I realized that if I added .15 miles at the end of my run I could use that title, so I committed to it early on, and then wanted to die and cursed myself for it repeatedly. You're welcome.
All my usual training buddies had the audacity to be busy this weekend, so I was forced to train all alone. I was starting to get pretty paranoid about the Half Ironman. I've done some long rides, and they went fine, but I've never felt like "yippee, now I can't wait to run a half marathon!" after any of them. This was most likely related to my major hydration and nutrition fail during every single one of them. With GORUCK next weekend, a bike ride is out. The following weekend I don't know if I'll be recovered, and then I only have one more weekend before the race. So if I wanted to get this sorted out, it was now or never.
That's right, it was time to get my head out of my ass and start doing some serious eating and drinking on the bike. Then I needed to actually do some real running after and see if it worked.
Problem #1 - I didn't know how to get to my food on the bike. I got this fuel pouch so that I could actually reach my granola bars. I forgot it was pink and got super excited when it arrived.
I brought four of the squares with me, and they fit perfectly. The pouch was easy to open and close on the bike, and I was able to eat them all without a problem.
Problem #2: I couldn't hydrate on the bike. I suck at getting the bottle out of the holder, and I also dropped it a million times trying to put it back in last week. I didn't want to wear my camelback because my back already hurts by the end of long rides.
It was time to stop being a whiny little bitch. If I don't hydrate properly in a 70.3 mile race, my back hurting is going to be the least of my problems. I drank my entire 2 liter camelback today and felt good.
|My bike shoes were in the car. Don't judge.|
Finally, I had a route, and I set out on Saturday afternoon.
My route met all my needs, but I immediately ran into my next problem.
Problem #4: Traffic lights. I live in suburbia, and was heading into the city, so it shouldn't have come as a surprise, but somehow I failed to consider it. I literally was hitting a light every single mile, if not more. I was getting really upset because this constant stopping and waiting wasn't really preparing me for race day. There wasn't really much I could do though, so I forged on.
Overall, the ride was pretty good, even with the never ending traffic. It was pretty cool to realize that I could handle biking in a busy, urban area, and possibly I can use my bike to commute in addition to exercise. I think the tourists were actually more dangerous than the cars. While waiting for a marching band to pass, I got some pictures at Fort McHenry.
|You have to imagine the Star Spangled Banner playing.|
|Riding near water is scary|
I told myself I could plod along as slowly as I wanted, as long as I covered ten miles, be it running, walking, or crawling. After five miles, I checked my Garmin and did a movie quality dramatic double take when I saw I was running at an 8:50 average pace. I took a Gu and turned around. The way out is a net decline, while the way back is mainly uphill, but I somehow ended up with a 9:06 average pace. I did walk up one hill because of a side stitch.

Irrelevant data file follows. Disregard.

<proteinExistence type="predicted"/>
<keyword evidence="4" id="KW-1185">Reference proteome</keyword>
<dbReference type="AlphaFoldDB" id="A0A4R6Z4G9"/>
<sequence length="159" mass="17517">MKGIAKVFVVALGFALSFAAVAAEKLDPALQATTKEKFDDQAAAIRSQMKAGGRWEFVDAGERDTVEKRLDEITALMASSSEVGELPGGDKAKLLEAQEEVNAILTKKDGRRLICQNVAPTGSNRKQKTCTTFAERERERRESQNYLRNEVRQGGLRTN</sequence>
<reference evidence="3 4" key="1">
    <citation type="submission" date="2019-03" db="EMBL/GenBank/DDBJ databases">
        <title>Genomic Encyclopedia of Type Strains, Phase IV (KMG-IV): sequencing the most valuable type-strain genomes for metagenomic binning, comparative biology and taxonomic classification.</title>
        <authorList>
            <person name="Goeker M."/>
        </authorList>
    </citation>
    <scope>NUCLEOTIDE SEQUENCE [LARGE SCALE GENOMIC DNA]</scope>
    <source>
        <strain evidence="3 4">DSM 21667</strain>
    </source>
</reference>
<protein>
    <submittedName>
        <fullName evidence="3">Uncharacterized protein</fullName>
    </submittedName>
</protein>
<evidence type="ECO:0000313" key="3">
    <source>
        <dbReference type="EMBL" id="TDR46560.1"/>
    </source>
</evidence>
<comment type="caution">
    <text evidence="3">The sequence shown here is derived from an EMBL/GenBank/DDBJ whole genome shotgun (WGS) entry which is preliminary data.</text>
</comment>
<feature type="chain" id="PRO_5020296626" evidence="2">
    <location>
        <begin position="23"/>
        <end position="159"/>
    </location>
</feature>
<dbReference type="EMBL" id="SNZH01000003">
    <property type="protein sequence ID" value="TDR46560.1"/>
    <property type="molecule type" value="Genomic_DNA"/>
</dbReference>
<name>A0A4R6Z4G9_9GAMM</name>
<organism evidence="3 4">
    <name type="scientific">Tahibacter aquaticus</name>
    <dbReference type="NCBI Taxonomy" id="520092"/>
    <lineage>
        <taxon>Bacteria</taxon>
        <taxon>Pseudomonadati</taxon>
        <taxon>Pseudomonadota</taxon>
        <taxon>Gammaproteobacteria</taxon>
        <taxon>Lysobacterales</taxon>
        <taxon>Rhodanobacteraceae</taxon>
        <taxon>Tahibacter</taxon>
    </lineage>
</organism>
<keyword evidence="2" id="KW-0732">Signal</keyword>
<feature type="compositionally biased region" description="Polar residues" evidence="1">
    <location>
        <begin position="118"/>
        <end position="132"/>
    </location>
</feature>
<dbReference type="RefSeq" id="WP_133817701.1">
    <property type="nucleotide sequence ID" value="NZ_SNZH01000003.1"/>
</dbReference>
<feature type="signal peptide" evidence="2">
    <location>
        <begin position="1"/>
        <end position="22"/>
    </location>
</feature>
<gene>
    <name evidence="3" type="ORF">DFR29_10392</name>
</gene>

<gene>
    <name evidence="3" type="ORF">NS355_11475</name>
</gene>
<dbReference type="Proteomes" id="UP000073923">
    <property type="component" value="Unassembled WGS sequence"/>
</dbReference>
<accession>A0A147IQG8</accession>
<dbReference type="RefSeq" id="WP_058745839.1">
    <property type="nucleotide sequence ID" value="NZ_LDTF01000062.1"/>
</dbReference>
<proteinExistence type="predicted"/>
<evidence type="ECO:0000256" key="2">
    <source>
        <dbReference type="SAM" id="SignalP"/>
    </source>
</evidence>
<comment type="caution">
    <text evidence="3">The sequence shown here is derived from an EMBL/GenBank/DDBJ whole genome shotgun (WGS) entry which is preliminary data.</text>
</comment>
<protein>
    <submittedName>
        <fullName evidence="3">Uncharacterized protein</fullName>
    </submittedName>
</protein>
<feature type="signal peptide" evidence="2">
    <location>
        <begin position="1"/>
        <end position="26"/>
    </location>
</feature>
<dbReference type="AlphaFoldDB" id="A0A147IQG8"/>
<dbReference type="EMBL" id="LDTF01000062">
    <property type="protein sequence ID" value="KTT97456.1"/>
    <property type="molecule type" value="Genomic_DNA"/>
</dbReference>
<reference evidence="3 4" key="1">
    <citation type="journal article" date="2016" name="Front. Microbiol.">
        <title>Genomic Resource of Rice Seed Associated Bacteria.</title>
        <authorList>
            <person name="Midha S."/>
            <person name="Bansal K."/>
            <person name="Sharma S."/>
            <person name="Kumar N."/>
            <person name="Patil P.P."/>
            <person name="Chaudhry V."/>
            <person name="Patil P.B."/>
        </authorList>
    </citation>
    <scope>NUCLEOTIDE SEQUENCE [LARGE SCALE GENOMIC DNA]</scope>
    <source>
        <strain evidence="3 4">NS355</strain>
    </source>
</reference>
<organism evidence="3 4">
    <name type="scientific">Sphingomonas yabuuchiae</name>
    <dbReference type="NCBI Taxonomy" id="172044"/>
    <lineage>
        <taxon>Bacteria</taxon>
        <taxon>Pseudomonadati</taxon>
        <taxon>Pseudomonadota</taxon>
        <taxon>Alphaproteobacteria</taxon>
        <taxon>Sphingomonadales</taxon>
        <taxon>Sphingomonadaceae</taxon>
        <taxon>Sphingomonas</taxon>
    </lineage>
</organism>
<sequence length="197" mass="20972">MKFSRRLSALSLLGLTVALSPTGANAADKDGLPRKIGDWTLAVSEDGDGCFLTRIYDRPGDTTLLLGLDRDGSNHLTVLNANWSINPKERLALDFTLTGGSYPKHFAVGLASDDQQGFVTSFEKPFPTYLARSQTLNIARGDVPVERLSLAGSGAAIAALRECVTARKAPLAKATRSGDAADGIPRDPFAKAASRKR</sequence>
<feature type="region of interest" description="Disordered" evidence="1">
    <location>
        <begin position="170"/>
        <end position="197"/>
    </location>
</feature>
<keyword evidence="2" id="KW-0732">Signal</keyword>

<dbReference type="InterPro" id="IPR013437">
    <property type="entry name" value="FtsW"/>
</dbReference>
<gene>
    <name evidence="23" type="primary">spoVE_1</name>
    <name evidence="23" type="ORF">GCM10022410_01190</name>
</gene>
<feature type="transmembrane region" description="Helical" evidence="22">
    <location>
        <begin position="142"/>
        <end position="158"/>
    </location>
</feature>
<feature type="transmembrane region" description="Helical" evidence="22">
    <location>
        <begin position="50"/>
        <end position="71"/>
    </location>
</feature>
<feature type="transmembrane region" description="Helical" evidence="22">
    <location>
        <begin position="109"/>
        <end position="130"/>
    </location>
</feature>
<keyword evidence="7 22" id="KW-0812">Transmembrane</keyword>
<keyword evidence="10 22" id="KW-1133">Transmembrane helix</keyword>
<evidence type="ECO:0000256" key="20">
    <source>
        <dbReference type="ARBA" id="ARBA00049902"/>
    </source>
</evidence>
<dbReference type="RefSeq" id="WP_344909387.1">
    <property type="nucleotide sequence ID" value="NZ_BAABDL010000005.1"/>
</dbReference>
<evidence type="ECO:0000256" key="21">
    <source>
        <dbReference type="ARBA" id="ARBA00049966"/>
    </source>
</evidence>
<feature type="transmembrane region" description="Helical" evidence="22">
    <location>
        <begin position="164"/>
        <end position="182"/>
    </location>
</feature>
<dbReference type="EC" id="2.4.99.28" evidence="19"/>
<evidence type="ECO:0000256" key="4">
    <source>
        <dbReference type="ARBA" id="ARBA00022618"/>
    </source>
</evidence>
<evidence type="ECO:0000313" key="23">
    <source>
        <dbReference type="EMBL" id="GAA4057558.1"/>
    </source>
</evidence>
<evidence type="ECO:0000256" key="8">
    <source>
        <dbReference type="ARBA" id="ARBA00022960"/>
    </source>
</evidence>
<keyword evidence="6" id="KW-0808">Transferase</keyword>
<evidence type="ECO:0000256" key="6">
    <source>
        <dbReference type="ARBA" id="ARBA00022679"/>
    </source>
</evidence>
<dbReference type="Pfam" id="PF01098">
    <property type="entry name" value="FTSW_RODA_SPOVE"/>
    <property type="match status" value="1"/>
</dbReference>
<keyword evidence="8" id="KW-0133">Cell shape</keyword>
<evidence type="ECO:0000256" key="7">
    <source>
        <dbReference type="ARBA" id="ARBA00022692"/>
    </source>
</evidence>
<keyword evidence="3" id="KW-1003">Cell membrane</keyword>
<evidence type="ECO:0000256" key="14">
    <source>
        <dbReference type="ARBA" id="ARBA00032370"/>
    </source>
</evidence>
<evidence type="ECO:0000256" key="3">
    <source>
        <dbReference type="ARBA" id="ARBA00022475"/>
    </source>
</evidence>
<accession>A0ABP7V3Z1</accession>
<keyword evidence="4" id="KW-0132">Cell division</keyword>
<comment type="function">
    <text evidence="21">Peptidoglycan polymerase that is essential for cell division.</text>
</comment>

This run wasn't easy. I felt like death at the end. After the first 100 meters or so I couldn't complete a coherent though.
Bright side: I did some math (prior to the run) and figured out I would probably need 12 minute miles to finish the Half Ironman before the cutoff. I honestly had no idea what running would feel like at the end of such a long race, and thought it might involve a lot of walking, so the 12 minute mile thing worried me. I feel much more confident now.
Of course, now I'm wondering how much waiting at the stop lights "saved" my legs and how much this brick really counts. At the end of the day though, I did cover 50 miles on my bike, and it certainly wasn't easy.
This picture doesn't fully show how filthy I was at the end.
Beautiful blurry exhausted self portrait at the end. I read in Runner's World that stretching to Seinfeld reruns is more effective.
The new wide noodle huggers are perfect under a bike helmet. Real or not real? REAL.
- When eating on the bike, only take bite sized pieces out. It's impossible to brake holding food. Or, whatever food you grab, shove it all in your mouth.
- This was my first long ride without a bathroom break. I survived.
- Also my first long ride without any Advil for my back/shoulders/neck. Again, I survived.
- Possibly the four granola bar squares weren't enough, because all I could think about was food for 90% of my run.
- I left the house at 12:40 and didn't get back until nearly 7pm. Damn you traffic lights. I remember when I used to think training for a 50 mile race was time consuming.
If you're still reading, I applaud your determination.